Tuesday, July 23, 2013

ICT and The Environment: Hazardous places in Cameroon and enhancing environmental behaviour using ICT Why and How?


The environment can be described as the relationships that exist between things and people, things and things and between people (Rapoport 1977, cited in Chen, 1993, p.58). The environment can also ‘consists of all, or any, of the following media, namely, the air, water and land; and the medium of air includes the air within buildings and the air within other natural or man-made structures above or below ground’ (Porteous, 2008, p.250). In other terms the environment is where we live; it is the site of various forms of interactions of a biochemical, social, informational, learning, virtual, psychological, economical and physical nature. These interactions can also be considered environments for instance the biochemical environment in the guts of humans or in the homes they live, the social environment in a city such as Douala or in a website such as Google +, the psychological environment of a family, the learning environment of a school or a work place or a website, the virtual environment of a social network such as facebook or twitter, the economical environment of developing countries (e.g. Cameroon) and the physical environment of a town such as Yaoundé. Stapps (1997, p.32), opines that the biophysical environment designates the natural and man-made component of the environment. The man-made components of the biophysical environment result from man’s uses of natural resources to satisfy his needs (Stapp, 1997, p.34). Be it at school, at work, in the streets, at home, in front of a computer, we are in one way or the other interacting with the environment. The evolution of mankind from an agricultural, through an industrial to an information age (Toffler, 1980 cited in Baloch and Kareem (n.d) has in all cases had serious consequences on the environment. These consequences have led to environmental problems. Baumster and Bushman (2011, E1) have identified four environmental problems: overpopulation, environmental quality, scarcity of natural resources and environmental disaster. All these problems are intertwined and interrelated in a complex manner. The environment affects all aspects of our lives, our moods, health, cognitive skills, sexuality in brief our behaviour (how we feel, think and act). It is for these reasons it is important to pay more-than-an ordinary attention on environmental issues which are a daily experience and which affect our lives. 

Culture both in the senses of Omolewa (2007, p.600) citing Coombs, (1985) ; Lawton,(1975) Mair, (1972); Maquet, (1997) ‘everything that characterizes a society such as language, technological artefacts, skills, knowledge, beliefs, art, morals, attitudes, ideas, behaviour, laws, traditions, customs and values’ and Stapp (1997, p.34) ‘the incorporation of organizational strategies, technological processes, and social arrangements (political, legal, managerial, educational , etc) through which man interacts  with the biophysical environment’, affects the way we perceive our environment. Furthermore, the decisions we make influences positively or negatively on our environment since we are part of a system of interactions.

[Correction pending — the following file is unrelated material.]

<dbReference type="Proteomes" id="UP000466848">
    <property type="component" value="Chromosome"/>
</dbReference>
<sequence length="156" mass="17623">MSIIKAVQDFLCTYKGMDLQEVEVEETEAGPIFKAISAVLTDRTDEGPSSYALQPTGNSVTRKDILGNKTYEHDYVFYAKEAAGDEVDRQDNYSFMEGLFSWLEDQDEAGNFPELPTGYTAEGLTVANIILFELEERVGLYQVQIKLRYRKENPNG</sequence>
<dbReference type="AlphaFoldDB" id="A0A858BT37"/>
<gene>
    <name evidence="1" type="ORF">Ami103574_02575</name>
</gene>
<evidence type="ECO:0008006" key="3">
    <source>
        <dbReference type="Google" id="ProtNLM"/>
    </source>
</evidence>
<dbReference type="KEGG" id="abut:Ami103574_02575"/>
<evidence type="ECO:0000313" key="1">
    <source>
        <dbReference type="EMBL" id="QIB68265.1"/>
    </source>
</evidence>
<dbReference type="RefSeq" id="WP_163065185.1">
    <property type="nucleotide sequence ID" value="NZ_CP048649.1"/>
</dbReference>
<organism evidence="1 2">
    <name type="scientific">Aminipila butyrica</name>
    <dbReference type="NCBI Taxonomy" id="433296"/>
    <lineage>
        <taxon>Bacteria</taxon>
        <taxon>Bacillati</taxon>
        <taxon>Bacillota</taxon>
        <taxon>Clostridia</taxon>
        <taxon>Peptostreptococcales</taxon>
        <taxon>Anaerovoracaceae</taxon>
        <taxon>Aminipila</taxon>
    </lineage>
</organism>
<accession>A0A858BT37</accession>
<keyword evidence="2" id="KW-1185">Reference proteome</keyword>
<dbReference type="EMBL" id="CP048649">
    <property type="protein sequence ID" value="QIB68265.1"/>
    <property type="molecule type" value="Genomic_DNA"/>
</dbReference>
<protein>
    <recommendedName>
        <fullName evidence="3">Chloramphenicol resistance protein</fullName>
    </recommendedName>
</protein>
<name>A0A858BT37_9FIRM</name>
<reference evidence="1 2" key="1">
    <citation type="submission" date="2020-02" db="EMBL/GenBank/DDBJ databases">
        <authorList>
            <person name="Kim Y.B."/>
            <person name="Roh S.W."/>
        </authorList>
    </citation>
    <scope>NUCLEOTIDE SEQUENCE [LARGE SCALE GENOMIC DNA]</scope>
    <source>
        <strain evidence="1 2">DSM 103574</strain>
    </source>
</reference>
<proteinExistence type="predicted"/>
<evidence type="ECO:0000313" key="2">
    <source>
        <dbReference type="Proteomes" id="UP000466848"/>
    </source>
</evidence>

There is therefore a pressing need because we all belong to the planet earth, and all face and have faced in one way or the other environmental problems, because we belong to various nationalities, various neighborhoods, various homes, to be aware and knowledgeable about environmental issues and best ways to solve them. In this vein, a systematic understanding and integration of environmental education in all levels and forms of education (traditional/indigenous or modern) is necessary and imperative for all citizens of the world. In fact, environmental education is
a process aimed at developing  a world population that is aware  of and concerned about the total environment and its associated problems , and has the attitudes, motivations, knowledge , commitment , and skills,  to work individually and collectively  towards solutions of current problems and prevention of new ones’ Tbilisi (1977) cited in Stapp (1997, p.36).
Stapp 1997, (p.34-35) posits that the major objectives of environmental education are to help individuals acquire:

-          A clear understanding that man is an inseparable part of a system, consisting of man, culture, and the biophysical environment and than man has the ability to alter the relationships of this system.
-          A broad understanding of the biophysical environment, both natural and man-made, and its role in contemporary society.

-          A fundamental understanding  of the biophysical environmental problems confronting man, how these problems can be solved and the responsibility, of citizens and government to work  towards solutions.